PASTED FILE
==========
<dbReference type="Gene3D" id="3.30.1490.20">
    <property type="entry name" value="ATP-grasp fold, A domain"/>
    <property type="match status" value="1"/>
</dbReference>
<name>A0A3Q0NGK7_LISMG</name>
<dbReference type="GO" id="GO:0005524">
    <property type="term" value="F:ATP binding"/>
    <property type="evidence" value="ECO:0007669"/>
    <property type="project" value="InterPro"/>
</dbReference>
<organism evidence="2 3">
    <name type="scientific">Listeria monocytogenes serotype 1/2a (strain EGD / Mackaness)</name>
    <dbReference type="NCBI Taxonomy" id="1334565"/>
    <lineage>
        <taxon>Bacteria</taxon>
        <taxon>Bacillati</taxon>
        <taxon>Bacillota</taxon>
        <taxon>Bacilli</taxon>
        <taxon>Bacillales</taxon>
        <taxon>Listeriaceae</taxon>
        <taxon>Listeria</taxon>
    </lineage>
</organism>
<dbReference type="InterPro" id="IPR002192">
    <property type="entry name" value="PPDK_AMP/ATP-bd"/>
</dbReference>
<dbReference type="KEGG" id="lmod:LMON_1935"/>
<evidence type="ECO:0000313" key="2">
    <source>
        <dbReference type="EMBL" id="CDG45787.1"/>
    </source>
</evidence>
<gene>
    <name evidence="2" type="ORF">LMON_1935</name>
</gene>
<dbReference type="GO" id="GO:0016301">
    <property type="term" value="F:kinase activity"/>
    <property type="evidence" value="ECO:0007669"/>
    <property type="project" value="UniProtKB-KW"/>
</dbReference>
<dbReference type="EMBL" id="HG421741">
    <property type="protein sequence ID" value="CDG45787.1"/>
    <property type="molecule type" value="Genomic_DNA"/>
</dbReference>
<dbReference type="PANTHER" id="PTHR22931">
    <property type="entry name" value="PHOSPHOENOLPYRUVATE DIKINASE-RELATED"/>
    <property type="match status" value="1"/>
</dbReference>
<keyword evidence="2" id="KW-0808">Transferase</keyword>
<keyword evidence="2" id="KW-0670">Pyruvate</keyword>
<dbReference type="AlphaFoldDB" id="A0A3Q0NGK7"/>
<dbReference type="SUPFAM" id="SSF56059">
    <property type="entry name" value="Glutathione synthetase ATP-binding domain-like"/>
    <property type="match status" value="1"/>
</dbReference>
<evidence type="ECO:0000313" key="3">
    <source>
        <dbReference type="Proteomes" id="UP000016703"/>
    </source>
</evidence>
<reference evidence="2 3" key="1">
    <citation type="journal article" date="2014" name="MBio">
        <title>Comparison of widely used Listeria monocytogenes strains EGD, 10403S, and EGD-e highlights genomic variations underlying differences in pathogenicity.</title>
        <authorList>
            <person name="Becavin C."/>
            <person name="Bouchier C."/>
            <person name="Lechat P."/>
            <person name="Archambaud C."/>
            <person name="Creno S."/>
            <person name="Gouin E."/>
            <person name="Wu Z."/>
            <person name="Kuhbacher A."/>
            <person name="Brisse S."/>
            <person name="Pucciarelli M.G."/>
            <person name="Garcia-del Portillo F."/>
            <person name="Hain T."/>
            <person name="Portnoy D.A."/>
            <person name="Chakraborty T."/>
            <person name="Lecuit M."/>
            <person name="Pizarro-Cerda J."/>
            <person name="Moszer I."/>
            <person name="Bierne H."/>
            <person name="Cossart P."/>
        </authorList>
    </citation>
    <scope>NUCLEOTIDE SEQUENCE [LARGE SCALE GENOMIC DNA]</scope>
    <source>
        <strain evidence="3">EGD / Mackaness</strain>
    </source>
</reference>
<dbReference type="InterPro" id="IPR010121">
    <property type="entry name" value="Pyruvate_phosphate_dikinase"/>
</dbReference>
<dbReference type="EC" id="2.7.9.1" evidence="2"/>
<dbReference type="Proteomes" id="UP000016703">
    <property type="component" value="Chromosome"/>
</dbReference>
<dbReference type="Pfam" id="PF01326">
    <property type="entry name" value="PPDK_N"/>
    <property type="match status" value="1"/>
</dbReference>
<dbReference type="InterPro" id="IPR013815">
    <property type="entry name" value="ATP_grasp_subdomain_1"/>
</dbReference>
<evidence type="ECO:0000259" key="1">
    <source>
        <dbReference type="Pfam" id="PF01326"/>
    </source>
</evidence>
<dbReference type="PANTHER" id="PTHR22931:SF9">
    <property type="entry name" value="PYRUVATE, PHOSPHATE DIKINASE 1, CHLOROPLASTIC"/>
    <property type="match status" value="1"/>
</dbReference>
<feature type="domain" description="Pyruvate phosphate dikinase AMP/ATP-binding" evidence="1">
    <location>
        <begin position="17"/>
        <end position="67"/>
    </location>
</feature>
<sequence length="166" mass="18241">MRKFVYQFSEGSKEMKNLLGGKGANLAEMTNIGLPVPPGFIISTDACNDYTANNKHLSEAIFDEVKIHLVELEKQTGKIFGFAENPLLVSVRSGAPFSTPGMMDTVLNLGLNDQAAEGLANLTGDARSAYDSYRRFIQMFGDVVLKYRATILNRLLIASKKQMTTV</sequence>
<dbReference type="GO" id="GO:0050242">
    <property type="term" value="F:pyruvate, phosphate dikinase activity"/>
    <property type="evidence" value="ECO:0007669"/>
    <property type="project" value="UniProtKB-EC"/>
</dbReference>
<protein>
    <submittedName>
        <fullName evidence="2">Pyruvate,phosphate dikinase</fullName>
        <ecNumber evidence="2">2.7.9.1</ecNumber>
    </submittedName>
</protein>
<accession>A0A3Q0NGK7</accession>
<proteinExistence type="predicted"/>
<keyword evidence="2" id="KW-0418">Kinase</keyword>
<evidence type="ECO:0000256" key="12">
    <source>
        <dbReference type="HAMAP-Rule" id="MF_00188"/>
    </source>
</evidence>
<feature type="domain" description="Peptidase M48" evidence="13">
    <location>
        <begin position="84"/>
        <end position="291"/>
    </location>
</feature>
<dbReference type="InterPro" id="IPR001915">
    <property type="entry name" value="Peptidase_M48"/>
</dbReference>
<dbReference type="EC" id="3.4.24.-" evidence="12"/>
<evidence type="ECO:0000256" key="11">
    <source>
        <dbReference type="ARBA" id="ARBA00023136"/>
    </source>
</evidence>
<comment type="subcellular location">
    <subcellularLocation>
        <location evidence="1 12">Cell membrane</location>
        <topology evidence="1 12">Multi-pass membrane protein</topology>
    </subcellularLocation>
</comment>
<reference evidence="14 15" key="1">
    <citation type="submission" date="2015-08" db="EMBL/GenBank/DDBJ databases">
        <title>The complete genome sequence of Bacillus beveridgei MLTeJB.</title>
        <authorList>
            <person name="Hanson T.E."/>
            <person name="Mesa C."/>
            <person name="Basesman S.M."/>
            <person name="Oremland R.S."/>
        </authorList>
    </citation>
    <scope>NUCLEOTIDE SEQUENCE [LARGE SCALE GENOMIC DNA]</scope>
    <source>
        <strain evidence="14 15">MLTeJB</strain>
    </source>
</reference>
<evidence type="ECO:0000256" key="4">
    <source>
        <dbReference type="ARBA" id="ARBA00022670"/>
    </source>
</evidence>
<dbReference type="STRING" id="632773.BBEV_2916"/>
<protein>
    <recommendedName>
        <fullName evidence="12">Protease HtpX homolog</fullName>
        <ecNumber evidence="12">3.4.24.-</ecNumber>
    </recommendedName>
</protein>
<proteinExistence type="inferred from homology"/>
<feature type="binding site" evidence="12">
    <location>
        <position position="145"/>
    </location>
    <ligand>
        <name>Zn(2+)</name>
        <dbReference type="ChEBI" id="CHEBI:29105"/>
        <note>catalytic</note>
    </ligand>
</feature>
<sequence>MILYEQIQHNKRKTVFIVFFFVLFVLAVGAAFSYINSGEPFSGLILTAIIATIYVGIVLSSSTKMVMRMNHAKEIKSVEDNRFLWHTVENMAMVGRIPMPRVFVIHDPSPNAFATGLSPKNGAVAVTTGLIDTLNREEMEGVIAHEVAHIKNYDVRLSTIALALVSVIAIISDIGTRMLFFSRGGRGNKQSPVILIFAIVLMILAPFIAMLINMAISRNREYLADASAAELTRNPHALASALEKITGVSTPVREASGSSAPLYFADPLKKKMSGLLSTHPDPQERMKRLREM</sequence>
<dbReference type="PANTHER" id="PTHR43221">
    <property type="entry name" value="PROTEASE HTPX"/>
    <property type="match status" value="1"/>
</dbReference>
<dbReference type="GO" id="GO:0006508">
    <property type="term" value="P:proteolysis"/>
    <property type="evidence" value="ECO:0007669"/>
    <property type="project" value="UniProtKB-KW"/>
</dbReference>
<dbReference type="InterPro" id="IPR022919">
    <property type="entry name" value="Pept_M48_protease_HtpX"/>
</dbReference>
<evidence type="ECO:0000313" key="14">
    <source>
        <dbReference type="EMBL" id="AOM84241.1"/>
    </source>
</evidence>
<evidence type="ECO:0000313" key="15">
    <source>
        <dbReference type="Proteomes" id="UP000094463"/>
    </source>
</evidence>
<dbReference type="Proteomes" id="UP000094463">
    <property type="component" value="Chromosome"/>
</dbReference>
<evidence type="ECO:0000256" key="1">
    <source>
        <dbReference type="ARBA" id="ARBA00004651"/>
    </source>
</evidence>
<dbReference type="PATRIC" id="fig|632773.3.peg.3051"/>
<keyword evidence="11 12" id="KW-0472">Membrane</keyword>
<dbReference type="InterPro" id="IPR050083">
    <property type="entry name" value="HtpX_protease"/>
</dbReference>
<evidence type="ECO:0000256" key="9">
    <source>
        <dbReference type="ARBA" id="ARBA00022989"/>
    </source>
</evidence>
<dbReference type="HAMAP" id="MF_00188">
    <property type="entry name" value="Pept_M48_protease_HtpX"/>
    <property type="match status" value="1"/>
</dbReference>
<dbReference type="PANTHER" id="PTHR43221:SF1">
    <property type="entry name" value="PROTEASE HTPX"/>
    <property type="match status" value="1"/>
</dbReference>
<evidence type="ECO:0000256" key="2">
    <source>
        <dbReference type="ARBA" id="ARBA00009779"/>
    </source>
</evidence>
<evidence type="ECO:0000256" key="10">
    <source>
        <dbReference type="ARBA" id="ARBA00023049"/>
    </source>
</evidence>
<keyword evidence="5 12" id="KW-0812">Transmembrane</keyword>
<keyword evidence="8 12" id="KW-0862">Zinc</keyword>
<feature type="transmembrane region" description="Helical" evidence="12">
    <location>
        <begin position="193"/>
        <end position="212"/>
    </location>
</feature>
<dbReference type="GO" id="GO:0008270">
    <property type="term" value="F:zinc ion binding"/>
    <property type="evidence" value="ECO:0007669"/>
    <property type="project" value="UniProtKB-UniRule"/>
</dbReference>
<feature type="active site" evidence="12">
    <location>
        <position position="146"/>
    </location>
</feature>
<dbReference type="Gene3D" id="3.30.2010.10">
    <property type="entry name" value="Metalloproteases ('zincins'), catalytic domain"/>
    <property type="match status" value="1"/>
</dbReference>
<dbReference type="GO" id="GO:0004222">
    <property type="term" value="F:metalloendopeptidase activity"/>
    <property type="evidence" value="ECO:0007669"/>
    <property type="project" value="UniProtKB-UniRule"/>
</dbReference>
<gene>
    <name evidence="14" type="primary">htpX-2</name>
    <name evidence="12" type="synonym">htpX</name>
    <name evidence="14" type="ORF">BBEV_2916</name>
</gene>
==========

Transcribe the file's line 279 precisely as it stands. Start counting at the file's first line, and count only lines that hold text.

</dbReference>